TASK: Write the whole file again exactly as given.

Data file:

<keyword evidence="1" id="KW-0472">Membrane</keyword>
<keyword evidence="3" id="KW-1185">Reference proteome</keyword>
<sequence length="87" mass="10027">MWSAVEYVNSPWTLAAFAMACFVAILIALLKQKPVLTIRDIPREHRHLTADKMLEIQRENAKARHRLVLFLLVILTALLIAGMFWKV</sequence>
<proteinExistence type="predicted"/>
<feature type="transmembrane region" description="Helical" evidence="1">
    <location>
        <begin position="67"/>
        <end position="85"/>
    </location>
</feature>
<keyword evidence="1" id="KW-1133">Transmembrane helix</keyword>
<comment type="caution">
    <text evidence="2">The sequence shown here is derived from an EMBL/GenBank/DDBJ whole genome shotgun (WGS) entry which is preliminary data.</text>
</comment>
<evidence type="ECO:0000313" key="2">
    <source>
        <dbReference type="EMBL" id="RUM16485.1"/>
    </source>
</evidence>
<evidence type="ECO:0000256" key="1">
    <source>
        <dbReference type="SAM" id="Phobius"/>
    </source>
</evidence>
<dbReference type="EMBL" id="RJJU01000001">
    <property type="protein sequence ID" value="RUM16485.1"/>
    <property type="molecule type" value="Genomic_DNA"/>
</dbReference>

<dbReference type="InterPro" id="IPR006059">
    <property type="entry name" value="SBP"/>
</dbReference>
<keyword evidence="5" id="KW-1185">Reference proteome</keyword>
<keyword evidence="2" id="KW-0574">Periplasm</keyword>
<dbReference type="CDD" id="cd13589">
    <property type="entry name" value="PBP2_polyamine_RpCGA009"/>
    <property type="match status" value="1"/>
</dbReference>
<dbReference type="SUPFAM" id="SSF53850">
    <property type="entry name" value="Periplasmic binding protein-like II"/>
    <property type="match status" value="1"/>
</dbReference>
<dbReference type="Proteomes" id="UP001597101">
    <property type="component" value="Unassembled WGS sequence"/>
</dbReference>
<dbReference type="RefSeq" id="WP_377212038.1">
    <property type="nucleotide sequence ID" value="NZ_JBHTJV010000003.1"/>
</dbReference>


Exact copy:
<keyword evidence="1" id="KW-0472">Membrane</keyword>
<keyword evidence="3" id="KW-1185">Reference proteome</keyword>
<sequence length="87" mass="10027">MWSAVEYVNSPWTLAAFAMACFVAILIALLKQKPVLTIRDIPREHRHLTADKMLEIQRENAKARHRLVLFLLVILTALLIAGMFWKV</sequence>
<proteinExistence type="predicted"/>
<feature type="transmembrane region" description="Helical" evidence="1">
    <location>
        <begin position="67"/>
        <end position="85"/>
    </location>
</feature>
<keyword evidence="1" id="KW-1133">Transmembrane helix</keyword>
<comment type="caution">
    <text evidence="2">The sequence shown here is derived from an EMBL/GenBank/DDBJ whole genome shotgun (WGS) entry which is preliminary data.</text>
</comment>
<evidence type="ECO:0000313" key="2">
    <source>
        <dbReference type="EMBL" id="RUM16485.1"/>
    </source>
</evidence>
<evidence type="ECO:0000256" key="1">
    <source>
        <dbReference type="SAM" id="Phobius"/>
    </source>
</evidence>
<dbReference type="EMBL" id="RJJU01000001">
    <property type="protein sequence ID" value="RUM16485.1"/>
    <property type="molecule type" value="Genomic_DNA"/>
</dbReference>

<dbReference type="InterPro" id="IPR006059">
    <property type="entry name" value="SBP"/>
</dbReference>
<keyword evidence="5" id="KW-1185">Reference proteome</keyword>
<keyword evidence="2" id="KW-0574">Periplasm</keyword>
<dbReference type="CDD" id="cd13589">
    <property type="entry name" value="PBP2_polyamine_RpCGA009"/>
    <property type="match status" value="1"/>
</dbReference>
<dbReference type="SUPFAM" id="SSF53850">
    <property type="entry name" value="Periplasmic binding protein-like II"/>
    <property type="match status" value="1"/>
</dbReference>
<dbReference type="Proteomes" id="UP001597101">
    <property type="component" value="Unassembled WGS sequence"/>
</dbReference>
<dbReference type="RefSeq" id="WP_377212038.1">
    <property type="nucleotide sequence ID" value="NZ_JBHTJV010000003.1"/>
</dbReference>